It's not clear. Sharon invited Barak to join him in a unity government, but Barak resigned as Labor party leader in his concession speech, and it's not clear whether the party will agree to join Sharon in power. Even without a unity government, Sharon may be able to create a very narrow center-right coalition government. Where that would leave the peace process is unclear.
There has already been contact between Sharon and Arafat's people, and while there's little information about what transpired in those meetings, they certainly weren't disastrous. But it's not clear what Sharon could do on that front, particularly if he's governing in coalition with right-wing parties who are not just opposed to Barak's handling of the peace process, but to the peace process itself.
What was the mood on election day?
Not very enthusiastic. There were very few people out campaigning, which was a reflection of the fact that a lot of people are angry that they have to vote at all. Many Israelis didn't want to vote for either of these guys. They didn't want to vote for Barak because of his handling of the peace process and the intifada, believing that he made too many concessions and didn't handle Arafat well. But they also didn't want to vote for Sharon, because they don't believe he has the answers. Many people who voted for Sharon did that just to stop what Barak has been doing. Even Sharon's own supporters acknowledge that violence will continue once he's elected; they just say it won't be quite as bad not exactly a ringing endorsement.
An even higher number of Israelis are angry because they know this election is unlikely to really change the political situation, and they expect they'll have to go back to the polls soon. Whoever wins will have to come up with a coalition government from within the same Knesset. If Sharon can't get a unity government with Labor, he'll have to create a government whose base will be so narrow that it could fall at any time over any party's funding demands. So there's a widespread feeling of discontent among voters, because they see this election as pointless. And that makes them angry.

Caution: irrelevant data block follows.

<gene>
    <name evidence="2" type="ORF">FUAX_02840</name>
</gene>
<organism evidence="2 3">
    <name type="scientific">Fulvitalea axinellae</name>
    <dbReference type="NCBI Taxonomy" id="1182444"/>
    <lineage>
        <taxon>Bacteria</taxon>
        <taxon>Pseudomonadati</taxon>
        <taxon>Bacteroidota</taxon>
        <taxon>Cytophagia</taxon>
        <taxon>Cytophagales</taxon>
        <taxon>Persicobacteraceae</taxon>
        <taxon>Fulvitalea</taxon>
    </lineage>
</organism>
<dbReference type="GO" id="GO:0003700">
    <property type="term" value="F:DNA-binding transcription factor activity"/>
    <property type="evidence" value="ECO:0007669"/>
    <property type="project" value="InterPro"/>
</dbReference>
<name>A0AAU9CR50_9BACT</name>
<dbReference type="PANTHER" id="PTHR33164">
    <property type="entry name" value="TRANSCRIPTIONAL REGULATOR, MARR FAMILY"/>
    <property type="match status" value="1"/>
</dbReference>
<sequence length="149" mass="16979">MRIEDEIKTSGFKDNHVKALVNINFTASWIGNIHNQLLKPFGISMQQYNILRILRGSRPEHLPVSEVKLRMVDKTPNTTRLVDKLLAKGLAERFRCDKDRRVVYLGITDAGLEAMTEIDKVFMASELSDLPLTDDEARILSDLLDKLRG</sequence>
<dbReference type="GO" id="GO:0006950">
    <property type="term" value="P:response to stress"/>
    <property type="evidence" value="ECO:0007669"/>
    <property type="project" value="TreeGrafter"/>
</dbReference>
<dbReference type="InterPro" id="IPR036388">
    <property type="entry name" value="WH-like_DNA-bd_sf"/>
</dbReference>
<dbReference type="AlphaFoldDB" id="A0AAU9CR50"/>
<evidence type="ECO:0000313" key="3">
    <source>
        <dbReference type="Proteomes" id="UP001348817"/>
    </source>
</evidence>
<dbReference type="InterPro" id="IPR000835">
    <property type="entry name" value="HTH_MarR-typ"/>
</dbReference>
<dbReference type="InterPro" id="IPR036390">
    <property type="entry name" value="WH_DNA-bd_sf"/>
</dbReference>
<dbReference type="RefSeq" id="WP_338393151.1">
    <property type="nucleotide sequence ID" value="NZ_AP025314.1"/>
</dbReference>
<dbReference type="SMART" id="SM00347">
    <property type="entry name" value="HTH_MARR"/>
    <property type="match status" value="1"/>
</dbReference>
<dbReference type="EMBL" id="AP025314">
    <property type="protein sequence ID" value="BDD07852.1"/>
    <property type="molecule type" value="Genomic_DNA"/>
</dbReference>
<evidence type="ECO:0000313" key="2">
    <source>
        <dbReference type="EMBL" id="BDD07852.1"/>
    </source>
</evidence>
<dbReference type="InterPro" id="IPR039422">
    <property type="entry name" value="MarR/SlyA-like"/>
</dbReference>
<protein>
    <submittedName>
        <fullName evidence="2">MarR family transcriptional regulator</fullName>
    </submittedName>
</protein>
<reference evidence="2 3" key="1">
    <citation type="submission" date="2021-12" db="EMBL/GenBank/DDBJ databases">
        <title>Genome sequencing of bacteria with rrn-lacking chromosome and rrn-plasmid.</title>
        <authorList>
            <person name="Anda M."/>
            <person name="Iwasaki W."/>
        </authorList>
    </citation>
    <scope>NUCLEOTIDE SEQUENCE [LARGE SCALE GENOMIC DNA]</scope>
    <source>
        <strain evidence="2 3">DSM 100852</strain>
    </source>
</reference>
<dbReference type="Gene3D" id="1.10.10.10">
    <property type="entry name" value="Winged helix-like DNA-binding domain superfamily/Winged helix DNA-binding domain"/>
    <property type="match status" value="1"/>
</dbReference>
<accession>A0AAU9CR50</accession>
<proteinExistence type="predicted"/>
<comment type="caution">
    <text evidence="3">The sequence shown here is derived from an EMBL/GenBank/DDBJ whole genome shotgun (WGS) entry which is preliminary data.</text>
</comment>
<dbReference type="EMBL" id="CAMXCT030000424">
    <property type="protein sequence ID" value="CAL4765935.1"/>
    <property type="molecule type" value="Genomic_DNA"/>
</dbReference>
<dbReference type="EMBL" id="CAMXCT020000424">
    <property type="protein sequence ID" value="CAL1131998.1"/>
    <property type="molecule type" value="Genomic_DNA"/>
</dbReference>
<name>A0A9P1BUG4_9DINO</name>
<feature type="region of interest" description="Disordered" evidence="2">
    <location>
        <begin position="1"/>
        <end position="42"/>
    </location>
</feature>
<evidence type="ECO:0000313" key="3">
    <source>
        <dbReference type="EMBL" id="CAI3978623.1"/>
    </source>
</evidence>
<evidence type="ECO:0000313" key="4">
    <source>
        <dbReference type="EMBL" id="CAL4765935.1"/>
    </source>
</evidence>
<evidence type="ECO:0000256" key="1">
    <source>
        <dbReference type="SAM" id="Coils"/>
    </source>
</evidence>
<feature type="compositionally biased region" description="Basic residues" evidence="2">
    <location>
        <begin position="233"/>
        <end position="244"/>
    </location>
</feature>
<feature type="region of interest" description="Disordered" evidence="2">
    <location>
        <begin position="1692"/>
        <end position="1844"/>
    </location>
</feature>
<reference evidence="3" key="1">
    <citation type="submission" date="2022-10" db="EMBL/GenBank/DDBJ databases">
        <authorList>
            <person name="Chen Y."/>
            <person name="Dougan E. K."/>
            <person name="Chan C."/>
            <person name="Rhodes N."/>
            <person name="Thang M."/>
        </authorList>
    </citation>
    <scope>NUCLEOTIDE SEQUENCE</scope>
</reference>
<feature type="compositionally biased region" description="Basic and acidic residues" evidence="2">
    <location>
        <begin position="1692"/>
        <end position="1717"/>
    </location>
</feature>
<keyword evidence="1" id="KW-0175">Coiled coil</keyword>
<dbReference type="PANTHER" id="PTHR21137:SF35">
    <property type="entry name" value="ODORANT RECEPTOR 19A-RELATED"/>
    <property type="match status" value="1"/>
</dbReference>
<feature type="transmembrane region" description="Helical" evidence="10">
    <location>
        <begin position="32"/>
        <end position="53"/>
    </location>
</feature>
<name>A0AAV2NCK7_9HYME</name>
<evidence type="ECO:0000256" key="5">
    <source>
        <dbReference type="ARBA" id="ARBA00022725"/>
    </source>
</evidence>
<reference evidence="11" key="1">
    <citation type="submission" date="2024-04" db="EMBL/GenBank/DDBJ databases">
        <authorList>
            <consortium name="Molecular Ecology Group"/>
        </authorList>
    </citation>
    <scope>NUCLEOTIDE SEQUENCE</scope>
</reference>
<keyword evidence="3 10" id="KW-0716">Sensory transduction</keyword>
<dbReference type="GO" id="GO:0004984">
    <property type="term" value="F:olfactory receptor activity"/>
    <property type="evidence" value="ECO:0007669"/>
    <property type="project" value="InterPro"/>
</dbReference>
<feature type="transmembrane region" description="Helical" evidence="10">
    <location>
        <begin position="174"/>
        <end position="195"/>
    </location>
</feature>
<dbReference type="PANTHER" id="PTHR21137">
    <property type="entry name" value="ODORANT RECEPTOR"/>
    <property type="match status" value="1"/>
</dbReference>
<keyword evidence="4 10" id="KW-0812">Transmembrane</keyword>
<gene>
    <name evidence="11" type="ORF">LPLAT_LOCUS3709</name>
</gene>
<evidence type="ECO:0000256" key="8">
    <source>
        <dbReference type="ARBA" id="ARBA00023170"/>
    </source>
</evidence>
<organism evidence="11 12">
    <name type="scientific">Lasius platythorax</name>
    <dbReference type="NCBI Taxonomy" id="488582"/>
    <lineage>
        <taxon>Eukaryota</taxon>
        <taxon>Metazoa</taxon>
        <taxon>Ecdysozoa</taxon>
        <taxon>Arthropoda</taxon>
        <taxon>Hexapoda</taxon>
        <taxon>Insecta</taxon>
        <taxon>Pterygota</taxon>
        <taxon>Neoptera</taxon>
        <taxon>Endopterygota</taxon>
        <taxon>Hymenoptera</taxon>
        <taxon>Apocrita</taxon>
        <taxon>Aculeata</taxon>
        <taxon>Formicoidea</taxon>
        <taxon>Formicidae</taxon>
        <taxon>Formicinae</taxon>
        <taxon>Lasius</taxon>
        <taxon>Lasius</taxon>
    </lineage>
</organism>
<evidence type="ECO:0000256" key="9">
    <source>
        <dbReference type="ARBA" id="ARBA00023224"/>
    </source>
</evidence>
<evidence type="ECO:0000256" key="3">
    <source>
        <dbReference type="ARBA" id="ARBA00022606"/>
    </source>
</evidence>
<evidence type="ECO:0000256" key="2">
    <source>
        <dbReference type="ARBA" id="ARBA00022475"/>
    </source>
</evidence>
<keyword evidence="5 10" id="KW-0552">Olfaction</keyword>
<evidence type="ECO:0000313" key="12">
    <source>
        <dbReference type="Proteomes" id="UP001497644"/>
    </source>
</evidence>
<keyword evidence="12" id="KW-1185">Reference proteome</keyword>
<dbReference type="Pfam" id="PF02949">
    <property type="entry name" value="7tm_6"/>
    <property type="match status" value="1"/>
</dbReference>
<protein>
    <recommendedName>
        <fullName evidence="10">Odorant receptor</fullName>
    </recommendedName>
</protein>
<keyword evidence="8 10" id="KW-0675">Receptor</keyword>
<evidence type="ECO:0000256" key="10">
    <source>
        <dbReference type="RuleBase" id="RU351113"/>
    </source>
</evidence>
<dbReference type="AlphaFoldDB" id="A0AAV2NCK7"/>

Was the turnout poor?
It was abysmal by Israeli standards. Only 60 percent of eligible voters voted. This is not America, where that would be an OK turnout. Israeli elections usually see a turnout of at least 75 percent of eligible voters, so this turnout is devastatingly low. And the one who suffered most from that is Barak, because a lot of his supporters stayed away to express their disgust with his performance. Talking to voters, I found few people excited about voting for Barak, but not a lot more excited about voting for Sharon. Most people are pretty dour as they go to the ballot box.
You're in the Israeli-Arab town of Nazareth, as we speak, where voters who backed Barak last time stayed away. How did they see the election?
When the 13 Israeli Arabs were shot dead by police last October during a protest over the intifada, it was obvious that this would be an inevitable problem for Barak. And he didn't handle it well at all. He and his police minister backed the police chief in Galilee, who is very unpopular with local Arabs, and the police handling of the incident. He opposed a public inquiry into the shooting, although he later conceded to one. Ten days ago he finally expressed sorrow over the shooting, although he didn't apologize. So all his efforts to get Israeli Arabs to vote for him have failed. There's a feeling on the street of wanting to punish Barak, and Israeli Arabs are not prepared to accept that they should always vote for the candidate who will be best for the Palestinians on the West Bank. This time they feel they had their own statement to make. As odious as they may find Sharon, they wanted to send a message of protest against being shot at by the police.